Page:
To this day, the case remains unsolved, and Gary Mathias is still missing. Numerous questions linger, destined to remain unanswered. How did the men end up on the mountain when the direct route from Chico to Yuba City along Highway 70 through the Central Valley had no snow at that time of year? The journey should have taken less than an hour. Why did they venture in a different direction?

Furthermore, how did they reach the trailer, which was situated 19 miles away from the car? Considering that there was nothing wrong with the car and it hadn’t been trapped in the snow, why did they abandon it? Did someone escort them to the trailer, or did they embark on that lengthy journey in regular shoes without proper outdoor attire? Did they remain together, or did they separate following Ted’s demise?

Moreover, how did Ted succumb to starvation? Most of the rations found in the trailer were untouched, yet Ted suffered a slow and agonizing death due to lack of nourishment. Why didn’t he consume the available food? Could they have been abducted, with their captor preventing them from accessing the rations?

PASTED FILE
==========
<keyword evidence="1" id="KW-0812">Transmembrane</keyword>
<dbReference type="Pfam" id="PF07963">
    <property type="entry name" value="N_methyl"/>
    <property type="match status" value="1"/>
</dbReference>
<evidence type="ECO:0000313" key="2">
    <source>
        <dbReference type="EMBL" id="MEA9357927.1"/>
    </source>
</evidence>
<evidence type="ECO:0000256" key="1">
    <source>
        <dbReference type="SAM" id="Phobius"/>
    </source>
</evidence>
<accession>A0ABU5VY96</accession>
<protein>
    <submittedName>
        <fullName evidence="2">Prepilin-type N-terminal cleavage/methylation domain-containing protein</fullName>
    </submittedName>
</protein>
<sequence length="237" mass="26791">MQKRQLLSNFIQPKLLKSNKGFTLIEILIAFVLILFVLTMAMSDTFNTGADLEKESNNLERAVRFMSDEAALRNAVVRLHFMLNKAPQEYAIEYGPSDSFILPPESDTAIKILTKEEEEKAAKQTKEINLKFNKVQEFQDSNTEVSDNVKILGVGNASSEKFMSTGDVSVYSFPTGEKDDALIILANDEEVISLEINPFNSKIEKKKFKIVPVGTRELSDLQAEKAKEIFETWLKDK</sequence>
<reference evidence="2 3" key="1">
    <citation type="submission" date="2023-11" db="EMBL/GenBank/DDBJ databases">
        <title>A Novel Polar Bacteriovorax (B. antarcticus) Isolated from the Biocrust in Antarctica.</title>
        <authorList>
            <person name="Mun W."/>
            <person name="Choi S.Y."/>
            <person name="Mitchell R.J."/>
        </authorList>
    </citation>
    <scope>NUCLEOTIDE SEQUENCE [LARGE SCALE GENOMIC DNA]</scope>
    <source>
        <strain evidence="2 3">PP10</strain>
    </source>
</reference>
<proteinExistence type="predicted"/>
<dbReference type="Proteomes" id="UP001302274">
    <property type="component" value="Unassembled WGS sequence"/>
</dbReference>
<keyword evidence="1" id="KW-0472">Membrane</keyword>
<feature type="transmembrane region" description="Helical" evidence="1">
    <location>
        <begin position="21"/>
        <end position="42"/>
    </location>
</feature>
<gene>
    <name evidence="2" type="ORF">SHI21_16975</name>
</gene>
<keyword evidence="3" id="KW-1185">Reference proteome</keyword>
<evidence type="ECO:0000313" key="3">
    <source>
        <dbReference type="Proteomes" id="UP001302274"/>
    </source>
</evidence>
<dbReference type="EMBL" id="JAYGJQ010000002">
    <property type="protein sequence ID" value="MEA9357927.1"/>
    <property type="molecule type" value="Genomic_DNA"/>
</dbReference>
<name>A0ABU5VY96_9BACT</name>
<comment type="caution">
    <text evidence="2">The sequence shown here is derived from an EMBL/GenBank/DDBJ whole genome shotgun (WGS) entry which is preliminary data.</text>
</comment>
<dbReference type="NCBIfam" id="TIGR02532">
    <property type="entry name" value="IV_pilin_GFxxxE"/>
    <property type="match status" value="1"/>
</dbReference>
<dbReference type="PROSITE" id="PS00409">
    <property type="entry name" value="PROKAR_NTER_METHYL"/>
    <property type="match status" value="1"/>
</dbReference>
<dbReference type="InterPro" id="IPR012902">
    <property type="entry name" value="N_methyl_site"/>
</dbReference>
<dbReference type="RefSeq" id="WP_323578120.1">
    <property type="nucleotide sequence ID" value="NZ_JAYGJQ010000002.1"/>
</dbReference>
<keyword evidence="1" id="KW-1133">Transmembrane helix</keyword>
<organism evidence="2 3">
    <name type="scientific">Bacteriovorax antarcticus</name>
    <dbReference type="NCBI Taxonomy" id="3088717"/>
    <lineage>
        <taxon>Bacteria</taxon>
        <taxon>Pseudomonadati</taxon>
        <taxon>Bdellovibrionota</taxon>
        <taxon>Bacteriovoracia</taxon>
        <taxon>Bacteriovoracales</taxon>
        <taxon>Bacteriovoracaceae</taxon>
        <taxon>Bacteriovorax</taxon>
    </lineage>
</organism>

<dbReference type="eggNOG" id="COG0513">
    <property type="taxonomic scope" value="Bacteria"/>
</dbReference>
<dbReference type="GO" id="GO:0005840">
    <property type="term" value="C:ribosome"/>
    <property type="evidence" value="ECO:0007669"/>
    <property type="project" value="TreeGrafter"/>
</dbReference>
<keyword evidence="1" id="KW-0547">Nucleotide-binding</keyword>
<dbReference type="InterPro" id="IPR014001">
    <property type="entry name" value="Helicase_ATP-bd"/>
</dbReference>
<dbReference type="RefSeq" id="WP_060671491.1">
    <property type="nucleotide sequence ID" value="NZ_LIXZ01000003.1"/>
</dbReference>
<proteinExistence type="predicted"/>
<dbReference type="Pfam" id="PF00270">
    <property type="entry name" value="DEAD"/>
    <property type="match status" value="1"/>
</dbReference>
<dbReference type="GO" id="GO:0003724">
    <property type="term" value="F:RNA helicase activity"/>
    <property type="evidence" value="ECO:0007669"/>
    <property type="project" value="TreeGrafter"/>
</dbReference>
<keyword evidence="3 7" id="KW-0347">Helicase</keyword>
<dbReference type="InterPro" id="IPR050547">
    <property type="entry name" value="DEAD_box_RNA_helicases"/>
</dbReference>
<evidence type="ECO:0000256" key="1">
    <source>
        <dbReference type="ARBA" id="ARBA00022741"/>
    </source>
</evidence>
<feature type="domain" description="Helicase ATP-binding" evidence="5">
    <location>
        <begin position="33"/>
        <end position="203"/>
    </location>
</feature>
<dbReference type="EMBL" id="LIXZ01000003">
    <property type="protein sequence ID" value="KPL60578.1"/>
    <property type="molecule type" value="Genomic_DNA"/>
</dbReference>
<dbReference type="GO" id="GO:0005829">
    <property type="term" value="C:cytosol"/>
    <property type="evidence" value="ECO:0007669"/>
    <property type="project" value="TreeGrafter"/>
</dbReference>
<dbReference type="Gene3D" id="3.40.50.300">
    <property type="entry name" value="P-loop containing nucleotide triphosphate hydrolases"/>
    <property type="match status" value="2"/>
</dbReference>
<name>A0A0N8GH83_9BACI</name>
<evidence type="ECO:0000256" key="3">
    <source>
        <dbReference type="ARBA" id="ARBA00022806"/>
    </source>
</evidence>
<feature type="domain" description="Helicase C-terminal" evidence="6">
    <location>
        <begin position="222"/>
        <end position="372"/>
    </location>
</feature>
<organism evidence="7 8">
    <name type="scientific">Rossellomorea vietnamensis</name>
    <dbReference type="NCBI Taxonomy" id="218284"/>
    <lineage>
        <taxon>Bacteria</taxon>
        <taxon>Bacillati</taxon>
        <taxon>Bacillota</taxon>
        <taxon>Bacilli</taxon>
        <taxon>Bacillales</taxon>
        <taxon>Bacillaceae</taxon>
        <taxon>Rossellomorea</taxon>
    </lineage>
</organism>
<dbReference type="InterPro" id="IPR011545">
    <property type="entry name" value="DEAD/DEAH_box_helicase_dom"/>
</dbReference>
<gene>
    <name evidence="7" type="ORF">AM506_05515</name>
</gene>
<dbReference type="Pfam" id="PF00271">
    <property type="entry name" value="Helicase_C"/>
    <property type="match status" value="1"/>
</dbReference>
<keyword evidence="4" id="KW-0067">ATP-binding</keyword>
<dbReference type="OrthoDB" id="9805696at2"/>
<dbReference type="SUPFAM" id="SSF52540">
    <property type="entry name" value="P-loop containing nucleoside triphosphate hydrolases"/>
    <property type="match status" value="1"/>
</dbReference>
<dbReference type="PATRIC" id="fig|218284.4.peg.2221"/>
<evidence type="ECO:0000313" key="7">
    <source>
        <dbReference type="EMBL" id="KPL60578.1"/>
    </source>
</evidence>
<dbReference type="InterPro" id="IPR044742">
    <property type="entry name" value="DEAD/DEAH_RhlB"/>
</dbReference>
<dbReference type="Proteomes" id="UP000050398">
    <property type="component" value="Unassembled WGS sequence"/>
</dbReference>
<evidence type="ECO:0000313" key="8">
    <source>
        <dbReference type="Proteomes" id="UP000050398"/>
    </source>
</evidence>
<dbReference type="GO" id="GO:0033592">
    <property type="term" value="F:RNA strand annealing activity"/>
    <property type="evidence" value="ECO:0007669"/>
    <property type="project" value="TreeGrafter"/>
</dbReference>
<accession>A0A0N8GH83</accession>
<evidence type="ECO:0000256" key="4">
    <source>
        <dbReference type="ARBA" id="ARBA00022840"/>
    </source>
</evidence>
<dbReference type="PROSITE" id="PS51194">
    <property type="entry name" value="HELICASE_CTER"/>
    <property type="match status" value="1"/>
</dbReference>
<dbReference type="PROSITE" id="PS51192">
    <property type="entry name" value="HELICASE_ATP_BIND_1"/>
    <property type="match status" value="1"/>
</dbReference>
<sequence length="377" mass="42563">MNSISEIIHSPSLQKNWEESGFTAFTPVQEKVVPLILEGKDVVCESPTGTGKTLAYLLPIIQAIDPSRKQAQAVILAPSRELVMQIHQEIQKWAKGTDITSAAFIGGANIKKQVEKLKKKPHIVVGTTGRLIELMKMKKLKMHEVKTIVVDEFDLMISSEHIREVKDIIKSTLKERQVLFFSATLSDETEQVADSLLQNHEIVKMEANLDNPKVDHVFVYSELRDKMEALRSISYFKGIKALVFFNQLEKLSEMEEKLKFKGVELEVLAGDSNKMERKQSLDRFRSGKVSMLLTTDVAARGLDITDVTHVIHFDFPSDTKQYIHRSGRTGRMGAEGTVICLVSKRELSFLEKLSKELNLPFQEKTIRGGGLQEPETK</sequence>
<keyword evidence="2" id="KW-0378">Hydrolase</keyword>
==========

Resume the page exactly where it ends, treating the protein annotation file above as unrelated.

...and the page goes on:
While all the men perished due to exposure, there was a source of heat in the trailer that remained untouched, along with matches and plenty of combustible materials for starting a fire.

The truth of what transpired that night in California—and during the subsequent months—will likely forever elude us. The tale of the “American Dyatlov Pass” will continue to captivate our imaginations and fuel speculation for decades to come.

About Fehmeeda Farid Khan

A freelancer, blogger, content writer, translator, tour consultant, proofreader, environmentalist, social mobilizer, poetess and novelist. As a physically challenged person, she extends advocacy on disability related issues. She's masters in Economics and Linguistics along with B.Ed.